20 Jun 2022 By travelpulse
Following a week's worth of record rainfall and intense flooding, which destroyed a good deal of critical infrastructure, Yellowstone National Park is set to reopen its south loop to the public this coming Wednesday, June 22.
Park officials were forced to close all entrances into Yellowstone after the unprecedented downpour began on June 12, causing preternatural floods, rockslides and mudslides within the park. The region's engorged waterways also washed-out roads, bridges, railroad tracks, housing and power lines, broke water mains and submerged wells.
On June 15, the torrential Yellowstone River utterly destroyed sections of the North Entrance Road and, due to extensive damages that are still being assessed as the waters recede, the northern portion of the park will remain closed for the foreseeable future. But, there's better news for the south loop, which will open at limited capacity this week.
"At 8 a.m. Wednesday, June 22, Yellowstone National Park will begin allowing visitors to access the south loop of the park," the park said in a statement. "The south loop is accessed from the East (Cody), West (West Yellowstone), and South (Grand Teton/Jackson). Areas accessible include Madison, Old Faithful, Grant Village, Lake Village, Canyon Village and Norris."
To ensure the recovering park isn't overwhelmed by visitors, officials are implementing a so-called interim access plan, called the Alternating License Plate System (ALPS).
Essentially, here's how it will work:
- Public vehicles with license plates ending in odd numbers will be allowed to enter on odd days of the month.
- Public vehicles with license plates ending in even numbers (including zero) will be able to enter on even days of the month.
- Personalized plates consisting only of alphabetical letters will fall into the "odd" category for entrance purposes.
- Plates containing a mix of letters and numbers, which end with a letter, will still use the last numeric digit for entrance purposes.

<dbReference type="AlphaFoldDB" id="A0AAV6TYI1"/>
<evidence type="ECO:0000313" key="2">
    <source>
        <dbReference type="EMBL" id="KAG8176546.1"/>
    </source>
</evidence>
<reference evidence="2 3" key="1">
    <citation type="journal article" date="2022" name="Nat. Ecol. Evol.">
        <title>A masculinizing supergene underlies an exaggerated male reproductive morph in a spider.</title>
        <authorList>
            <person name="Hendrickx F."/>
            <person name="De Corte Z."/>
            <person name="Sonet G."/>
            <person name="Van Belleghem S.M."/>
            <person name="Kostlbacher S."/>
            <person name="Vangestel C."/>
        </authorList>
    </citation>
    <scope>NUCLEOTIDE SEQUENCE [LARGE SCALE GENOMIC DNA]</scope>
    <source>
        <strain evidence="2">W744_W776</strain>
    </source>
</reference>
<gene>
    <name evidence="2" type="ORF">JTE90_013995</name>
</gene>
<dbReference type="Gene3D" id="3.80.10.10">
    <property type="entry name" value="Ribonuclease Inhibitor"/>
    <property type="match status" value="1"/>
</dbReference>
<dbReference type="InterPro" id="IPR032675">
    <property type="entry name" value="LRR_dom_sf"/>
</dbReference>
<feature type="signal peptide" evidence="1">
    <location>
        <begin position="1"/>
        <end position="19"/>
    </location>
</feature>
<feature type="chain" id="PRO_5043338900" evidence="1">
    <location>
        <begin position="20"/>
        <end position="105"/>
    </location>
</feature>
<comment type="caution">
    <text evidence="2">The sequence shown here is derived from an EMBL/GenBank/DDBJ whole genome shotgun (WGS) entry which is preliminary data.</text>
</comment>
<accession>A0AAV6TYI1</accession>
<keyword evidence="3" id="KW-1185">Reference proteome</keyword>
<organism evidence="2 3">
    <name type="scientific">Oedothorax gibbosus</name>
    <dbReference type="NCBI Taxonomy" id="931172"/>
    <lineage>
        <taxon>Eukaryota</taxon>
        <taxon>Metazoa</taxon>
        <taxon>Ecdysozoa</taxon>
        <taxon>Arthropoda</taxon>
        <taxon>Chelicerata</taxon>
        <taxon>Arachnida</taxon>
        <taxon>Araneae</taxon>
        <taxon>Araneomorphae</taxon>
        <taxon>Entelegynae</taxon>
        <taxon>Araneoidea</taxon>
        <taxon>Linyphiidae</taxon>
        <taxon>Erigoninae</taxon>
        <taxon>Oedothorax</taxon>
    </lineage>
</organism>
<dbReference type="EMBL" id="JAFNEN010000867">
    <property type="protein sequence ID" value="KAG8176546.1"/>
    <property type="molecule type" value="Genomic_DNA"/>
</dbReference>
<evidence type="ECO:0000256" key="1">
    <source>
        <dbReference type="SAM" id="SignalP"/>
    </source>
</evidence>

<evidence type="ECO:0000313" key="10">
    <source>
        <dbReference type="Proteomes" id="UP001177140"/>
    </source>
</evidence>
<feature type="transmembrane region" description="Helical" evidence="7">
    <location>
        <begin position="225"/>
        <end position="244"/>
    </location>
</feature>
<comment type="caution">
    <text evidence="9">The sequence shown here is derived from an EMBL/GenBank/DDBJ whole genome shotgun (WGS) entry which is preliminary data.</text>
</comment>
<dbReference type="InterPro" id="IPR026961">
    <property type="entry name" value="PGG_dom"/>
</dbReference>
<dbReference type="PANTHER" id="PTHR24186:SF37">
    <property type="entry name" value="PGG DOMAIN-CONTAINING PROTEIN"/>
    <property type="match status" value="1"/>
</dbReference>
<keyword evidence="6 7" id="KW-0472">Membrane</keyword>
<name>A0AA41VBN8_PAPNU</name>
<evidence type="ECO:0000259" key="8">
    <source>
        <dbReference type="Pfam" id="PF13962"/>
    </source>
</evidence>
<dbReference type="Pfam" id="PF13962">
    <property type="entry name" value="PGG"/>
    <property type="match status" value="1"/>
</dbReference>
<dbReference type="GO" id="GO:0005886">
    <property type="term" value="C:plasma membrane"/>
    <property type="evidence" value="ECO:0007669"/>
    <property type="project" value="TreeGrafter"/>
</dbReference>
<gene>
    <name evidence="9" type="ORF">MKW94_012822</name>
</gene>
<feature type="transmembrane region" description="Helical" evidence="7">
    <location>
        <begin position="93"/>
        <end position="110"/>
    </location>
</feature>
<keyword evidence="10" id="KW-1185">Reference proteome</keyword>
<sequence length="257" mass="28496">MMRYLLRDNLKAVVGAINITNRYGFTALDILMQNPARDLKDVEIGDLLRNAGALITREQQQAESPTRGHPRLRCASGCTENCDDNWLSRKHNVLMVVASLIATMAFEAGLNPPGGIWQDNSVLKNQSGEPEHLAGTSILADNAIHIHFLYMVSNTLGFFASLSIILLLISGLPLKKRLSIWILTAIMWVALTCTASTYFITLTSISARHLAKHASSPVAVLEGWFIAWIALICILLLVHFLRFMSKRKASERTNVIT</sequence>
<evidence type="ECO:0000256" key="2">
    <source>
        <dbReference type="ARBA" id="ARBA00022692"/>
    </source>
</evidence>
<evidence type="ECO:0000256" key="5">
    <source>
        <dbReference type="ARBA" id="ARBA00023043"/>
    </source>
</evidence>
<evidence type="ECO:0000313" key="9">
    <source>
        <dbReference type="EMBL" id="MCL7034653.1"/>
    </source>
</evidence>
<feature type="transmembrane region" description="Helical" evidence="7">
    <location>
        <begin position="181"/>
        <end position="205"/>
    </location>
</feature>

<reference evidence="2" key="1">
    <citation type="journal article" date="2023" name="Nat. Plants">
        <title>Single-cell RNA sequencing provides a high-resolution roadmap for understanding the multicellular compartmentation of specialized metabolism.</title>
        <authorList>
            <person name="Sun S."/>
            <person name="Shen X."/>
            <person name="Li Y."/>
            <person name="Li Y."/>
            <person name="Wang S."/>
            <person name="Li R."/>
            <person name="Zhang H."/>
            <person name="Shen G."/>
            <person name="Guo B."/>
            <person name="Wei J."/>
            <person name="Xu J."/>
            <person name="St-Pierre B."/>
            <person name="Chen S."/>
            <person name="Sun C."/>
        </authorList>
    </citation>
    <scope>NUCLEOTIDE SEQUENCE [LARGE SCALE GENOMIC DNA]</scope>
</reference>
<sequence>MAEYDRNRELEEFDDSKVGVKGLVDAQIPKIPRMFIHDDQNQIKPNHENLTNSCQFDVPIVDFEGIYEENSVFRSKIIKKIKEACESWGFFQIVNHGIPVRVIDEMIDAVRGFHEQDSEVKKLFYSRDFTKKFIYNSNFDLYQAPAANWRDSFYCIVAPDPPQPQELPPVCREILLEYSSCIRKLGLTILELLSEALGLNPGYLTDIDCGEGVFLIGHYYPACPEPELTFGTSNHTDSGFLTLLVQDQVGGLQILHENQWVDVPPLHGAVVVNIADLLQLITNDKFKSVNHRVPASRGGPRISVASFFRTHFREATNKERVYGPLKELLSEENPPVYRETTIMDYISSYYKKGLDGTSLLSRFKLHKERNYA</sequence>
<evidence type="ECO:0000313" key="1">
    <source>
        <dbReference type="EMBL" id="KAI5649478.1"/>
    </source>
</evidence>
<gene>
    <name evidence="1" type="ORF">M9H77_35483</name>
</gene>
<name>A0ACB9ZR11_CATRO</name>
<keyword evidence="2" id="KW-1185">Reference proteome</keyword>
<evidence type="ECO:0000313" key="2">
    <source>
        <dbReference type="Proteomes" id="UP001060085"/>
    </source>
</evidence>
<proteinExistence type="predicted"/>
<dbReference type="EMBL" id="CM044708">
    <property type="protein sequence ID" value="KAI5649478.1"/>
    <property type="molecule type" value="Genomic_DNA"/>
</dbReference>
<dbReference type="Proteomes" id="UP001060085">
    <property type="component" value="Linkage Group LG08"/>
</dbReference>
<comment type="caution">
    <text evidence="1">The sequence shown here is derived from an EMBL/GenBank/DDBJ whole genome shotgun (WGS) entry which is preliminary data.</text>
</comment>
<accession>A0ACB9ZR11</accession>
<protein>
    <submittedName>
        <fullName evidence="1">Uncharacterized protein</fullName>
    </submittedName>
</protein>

On June 13, "extremely hazardous conditions" due to massive rainfall and rapid snowmelt in the area prompted evacuations of the entire park-which includes parts of Montana, Wyoming and Idaho-and the National Guard was called in to assist with water rescues and airlifts. "Historic water levels caused severe damage to roads, water and wastewater systems, power lines, and other critical park infrastructure," the National Park Service (NPS) reported.
Over a single three-day period of last week, Yellowstone National Park received roughly two or three times the amount of rain that's typical for the entire month of June, according to CNN. And, the National Weather Service has said that precipitation across northwestern Wyoming and southern Montana has already exceeded 400 percent of the normal average this month. The National Oceanic and Atmospheric Administration's data showed that, during the event, the Yellowstone River rose to the highest level seen in over a century.
Cam Sholly, Yellowstone National Park Superintendent, said in an update: "We have made tremendous progress in a very short amount of time but have a long way to go. We have an aggressive plan for recovery in the north and resumption of operations in the south."
"We realize there is much challenging work ahead, and we will do everything we can to support the park, partners, concessioners, and gateway communities on the road to recovery," said Chuck Sams, National Park Service Director.
Yellowstone officials said that, although the north loop remains closed until further notice, "park staff have engaged over 1,000 business owners, park partners, commercial operators and residents in surrounding gateway communities to determine how to manage summer visitation."
Yellowstone is encouraging prospective visitors to monitor its website or social media pages for status updates before planning any trips to the park.
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For more information, visit nps.gov.
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